On Saturday April 5, the Department will celebrate MLing50, a commemoration of the fifty years we’ve been a department.  We’ll celebrate with tours of our current home in Lorch Hall, including our four active laboratories. At 2pm, Dean Susan Gelman will kick off the celebration.  We’ll enjoy talks from several distinguished alumni, including David Lightfoot (Georgetown University), Jessica Rett (UCLA), and Lauren Squires (OSU).  These talks will be followed by a panel discussion by alumni who’ve taken career paths outside of academy.  The panel will include Shang Kong, Keli Licata, Emma Schroder, and Katherine Young.  Following the panel discussion, we’ll continue our fellowship with one another with a reception.  All activities (other than the tours) will be in held in the Michigan Union. We look forward to seeing you there!

If you’ve wondered about the department’s path over the last 50 years (and before), the following is a synopsis from our departmental history.

Linguistics has been present in some form at the University of Michigan for well over a century. At their June 1897 meeting, the Board of Regents unanimously approved the establishment of a Chair of English Philology and General Linguistics and approved the appointment of Professor George Hempl as the first occupant of this chair.  During the first few decades of the twentieth century, linguistics did not exist as a separate formal entity at the University. But Michigan played an important role in the development of linguistics as a separate field of study in the United States. The Linguistic Society of America was founded in 1924, and counted three Michigan faculty among its founding members.  

In December 1929, the Regents approved the creation of the “Laboratory of General Linguistics and Speech”, and thereby inaugurated a long and storied history of phonetic research at the University of Michigan. The current instantiation of this laboratory, now known as the “Phonetics Laboratory”, is one of the most modern and technologically best-equipped phonetics research facilities in any linguistics department, and it continues the rich tradition in fundamental speech research started in 1929.

The next pivotal moment in the history of linguistics at the University of Michigan came in 1945 when the Board of Regents approved the creation of a “Committee on Program in Linguistics”. This committee, composed of linguists drawn from several language departments, was tasked with the creation of graduate degrees (both Master of Arts and Doctor of Philosophy) in linguistics. This made the University of Michigan one of the very first institutions in the United States where one could earn graduate qualification in Linguistics.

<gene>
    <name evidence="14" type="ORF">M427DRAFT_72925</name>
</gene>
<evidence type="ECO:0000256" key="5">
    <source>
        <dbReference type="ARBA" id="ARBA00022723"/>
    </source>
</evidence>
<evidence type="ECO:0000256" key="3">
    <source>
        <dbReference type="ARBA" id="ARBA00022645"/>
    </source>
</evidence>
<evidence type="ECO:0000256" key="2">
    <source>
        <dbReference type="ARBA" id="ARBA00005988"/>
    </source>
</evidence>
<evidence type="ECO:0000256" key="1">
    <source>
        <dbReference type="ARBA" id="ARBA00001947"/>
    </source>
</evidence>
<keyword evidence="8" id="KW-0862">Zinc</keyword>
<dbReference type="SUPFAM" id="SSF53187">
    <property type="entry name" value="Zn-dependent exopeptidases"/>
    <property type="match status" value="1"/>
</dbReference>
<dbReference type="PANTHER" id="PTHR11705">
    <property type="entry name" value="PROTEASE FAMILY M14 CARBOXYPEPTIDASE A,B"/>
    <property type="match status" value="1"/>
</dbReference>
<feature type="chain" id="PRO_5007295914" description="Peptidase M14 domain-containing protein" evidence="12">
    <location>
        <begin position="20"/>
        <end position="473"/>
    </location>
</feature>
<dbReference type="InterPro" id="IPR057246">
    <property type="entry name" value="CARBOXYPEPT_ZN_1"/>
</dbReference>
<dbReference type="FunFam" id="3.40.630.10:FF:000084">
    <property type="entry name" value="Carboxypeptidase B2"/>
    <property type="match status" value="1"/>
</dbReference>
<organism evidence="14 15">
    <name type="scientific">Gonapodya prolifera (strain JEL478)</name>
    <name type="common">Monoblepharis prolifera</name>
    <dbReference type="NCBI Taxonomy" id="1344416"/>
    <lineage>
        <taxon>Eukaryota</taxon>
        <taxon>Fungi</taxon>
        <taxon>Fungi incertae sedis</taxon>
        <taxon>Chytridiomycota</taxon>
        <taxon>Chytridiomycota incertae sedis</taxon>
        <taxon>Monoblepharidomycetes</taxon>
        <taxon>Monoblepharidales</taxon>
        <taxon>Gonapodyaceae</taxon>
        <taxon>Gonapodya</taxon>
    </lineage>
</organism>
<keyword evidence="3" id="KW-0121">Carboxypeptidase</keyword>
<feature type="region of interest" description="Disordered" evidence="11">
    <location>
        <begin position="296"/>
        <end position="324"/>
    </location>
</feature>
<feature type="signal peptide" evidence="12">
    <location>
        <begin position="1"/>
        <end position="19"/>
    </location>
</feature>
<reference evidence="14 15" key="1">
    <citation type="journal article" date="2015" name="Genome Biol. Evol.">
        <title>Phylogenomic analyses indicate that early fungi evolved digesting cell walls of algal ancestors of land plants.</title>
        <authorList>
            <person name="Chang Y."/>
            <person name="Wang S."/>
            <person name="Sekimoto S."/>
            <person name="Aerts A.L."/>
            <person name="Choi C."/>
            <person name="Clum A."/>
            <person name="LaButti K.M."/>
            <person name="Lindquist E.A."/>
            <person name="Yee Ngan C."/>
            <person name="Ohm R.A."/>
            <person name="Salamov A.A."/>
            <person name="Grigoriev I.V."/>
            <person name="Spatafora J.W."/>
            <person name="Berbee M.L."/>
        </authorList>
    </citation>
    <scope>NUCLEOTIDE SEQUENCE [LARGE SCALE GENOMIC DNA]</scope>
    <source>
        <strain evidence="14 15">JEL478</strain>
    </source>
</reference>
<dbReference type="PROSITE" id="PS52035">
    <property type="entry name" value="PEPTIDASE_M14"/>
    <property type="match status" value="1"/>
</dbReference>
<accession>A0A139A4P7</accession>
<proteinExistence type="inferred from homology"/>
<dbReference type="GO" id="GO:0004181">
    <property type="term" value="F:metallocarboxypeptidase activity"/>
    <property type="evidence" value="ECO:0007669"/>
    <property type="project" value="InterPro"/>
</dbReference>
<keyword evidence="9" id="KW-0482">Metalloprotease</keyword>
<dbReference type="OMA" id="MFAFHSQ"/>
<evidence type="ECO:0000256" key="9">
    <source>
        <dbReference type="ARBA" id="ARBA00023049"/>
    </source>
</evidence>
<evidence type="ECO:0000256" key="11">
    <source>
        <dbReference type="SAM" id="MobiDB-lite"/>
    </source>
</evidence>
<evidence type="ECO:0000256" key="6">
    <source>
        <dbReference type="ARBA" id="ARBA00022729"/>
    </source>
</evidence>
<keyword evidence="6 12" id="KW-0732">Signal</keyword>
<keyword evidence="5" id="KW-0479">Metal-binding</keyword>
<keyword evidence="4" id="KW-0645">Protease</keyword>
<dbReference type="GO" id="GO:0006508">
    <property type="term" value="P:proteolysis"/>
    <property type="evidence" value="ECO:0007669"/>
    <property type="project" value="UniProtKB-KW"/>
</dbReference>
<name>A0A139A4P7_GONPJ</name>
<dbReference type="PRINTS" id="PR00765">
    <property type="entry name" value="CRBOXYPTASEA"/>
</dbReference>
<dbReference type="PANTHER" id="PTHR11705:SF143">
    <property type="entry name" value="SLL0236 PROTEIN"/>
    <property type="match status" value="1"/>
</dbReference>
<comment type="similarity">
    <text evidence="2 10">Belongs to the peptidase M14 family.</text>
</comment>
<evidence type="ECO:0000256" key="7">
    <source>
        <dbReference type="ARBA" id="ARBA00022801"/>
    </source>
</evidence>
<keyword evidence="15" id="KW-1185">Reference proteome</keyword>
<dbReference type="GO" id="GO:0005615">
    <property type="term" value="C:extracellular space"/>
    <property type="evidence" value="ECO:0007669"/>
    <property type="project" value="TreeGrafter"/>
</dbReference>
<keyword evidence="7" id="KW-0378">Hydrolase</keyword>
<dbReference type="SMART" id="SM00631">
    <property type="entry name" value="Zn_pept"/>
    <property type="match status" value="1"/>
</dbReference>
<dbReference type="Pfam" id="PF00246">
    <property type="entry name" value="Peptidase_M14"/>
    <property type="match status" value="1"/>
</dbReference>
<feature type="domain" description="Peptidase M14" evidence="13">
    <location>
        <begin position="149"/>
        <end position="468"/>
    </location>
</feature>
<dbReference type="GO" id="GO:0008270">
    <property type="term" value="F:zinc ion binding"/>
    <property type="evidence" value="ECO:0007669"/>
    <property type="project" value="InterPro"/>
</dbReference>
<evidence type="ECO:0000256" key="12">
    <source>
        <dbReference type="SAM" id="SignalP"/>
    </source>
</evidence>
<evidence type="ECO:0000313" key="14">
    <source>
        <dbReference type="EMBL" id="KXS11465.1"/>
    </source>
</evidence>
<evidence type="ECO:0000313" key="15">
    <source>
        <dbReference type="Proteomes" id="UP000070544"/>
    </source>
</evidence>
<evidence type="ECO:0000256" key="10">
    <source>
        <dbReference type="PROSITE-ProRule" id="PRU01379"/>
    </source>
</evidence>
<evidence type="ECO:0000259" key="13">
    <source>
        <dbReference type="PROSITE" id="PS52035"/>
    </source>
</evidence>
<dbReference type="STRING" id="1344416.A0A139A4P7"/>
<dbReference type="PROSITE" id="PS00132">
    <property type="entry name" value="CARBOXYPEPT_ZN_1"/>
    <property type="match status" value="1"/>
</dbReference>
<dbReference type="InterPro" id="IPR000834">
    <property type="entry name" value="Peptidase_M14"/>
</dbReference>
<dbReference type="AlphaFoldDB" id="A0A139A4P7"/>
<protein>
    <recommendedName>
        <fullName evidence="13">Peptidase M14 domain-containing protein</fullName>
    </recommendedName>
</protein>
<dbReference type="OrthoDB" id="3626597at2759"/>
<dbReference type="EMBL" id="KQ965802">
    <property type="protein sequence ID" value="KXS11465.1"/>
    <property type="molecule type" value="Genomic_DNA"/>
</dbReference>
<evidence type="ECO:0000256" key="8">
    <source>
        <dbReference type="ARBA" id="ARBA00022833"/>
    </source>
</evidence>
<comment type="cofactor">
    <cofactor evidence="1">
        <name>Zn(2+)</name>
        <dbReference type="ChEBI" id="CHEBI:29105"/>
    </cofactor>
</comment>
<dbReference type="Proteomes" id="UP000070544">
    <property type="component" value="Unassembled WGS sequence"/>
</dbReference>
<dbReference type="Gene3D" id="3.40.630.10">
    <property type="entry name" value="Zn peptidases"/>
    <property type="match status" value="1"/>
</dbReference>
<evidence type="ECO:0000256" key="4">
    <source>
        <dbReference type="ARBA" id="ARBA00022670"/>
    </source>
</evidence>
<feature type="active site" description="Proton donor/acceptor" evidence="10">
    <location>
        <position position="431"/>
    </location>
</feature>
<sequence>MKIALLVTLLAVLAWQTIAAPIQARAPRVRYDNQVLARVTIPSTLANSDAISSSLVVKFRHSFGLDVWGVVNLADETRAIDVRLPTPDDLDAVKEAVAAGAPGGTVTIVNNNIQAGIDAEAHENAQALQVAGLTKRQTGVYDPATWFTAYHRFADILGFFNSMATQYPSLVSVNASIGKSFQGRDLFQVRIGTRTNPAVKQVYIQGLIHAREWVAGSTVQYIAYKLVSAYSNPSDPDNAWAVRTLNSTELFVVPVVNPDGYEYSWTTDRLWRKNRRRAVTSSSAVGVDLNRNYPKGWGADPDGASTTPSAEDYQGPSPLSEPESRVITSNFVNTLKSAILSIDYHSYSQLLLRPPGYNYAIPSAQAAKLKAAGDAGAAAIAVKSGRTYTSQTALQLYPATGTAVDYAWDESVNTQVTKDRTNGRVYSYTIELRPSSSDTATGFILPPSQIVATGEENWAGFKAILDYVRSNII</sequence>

In 1961, the Regents approved the creation of the new Department of Linguistics.  Although the Department was changed to a program in 1985, it was reinstated as a Department in 2002 and since that time Michigan Linguistics has regained its proper place as one the most prestigious linguistics departments in the United States.

The undergraduate program of the Linguistics Department has seen significant growth and progress over the past decade. The number of students majoring in linguistics has grown from around 40 in 2004 to well over 120 in 2013. During a recent external review of our Department, our undergraduate program was described as “among the best in the United States” by the panel of external reviewers.

The graduate program has experienced comparable progress. We have one of the highest selectivity rates in the University, and accept only about 10% of all the applications that we receive for our PhD program. The quality of our program and of our students is also reflected in the success that our students experience upon graduation.  In recent years, our graduates have secured tenure-track positions at prominent universities in the United States and abroad.

Our faculty continue to be leaders in the field and in the University of Michigan. In recent years, Professor Sally Thomason has been president of the Linguistic Society of America (2009). Marlyse Baptista has been president of the Society of Pigdin and Creole Linguistics (2011-2013). Many of our faculty serve, or have served, on the editorial boards or as editors of major linguistics journals (Language, Journal of Phonetics, Syntax, Phonology, Linguistic Inquiry, Language and Society, etc.). Two of our faculty members, Sam Epstein and Robin Queen, have been named Arthur F. Thurnau Professors, the Universities highest recognition for undergraduate teaching. Several of our faculty members have been awarded Collegiate Professorships, the highest honor that the College of Literature, Science and the Arts can bestow upon a member of the faculty: Lesley Milroy, the Hans Kurath Collegiate Professor (awarded 2000); Sarah Thomason, the William J. Gedney Collegiate Professor (awarded 2001); and Patrice Beddor, the John C. Catford Collegiate Professor of Linguistics (awarded 2011).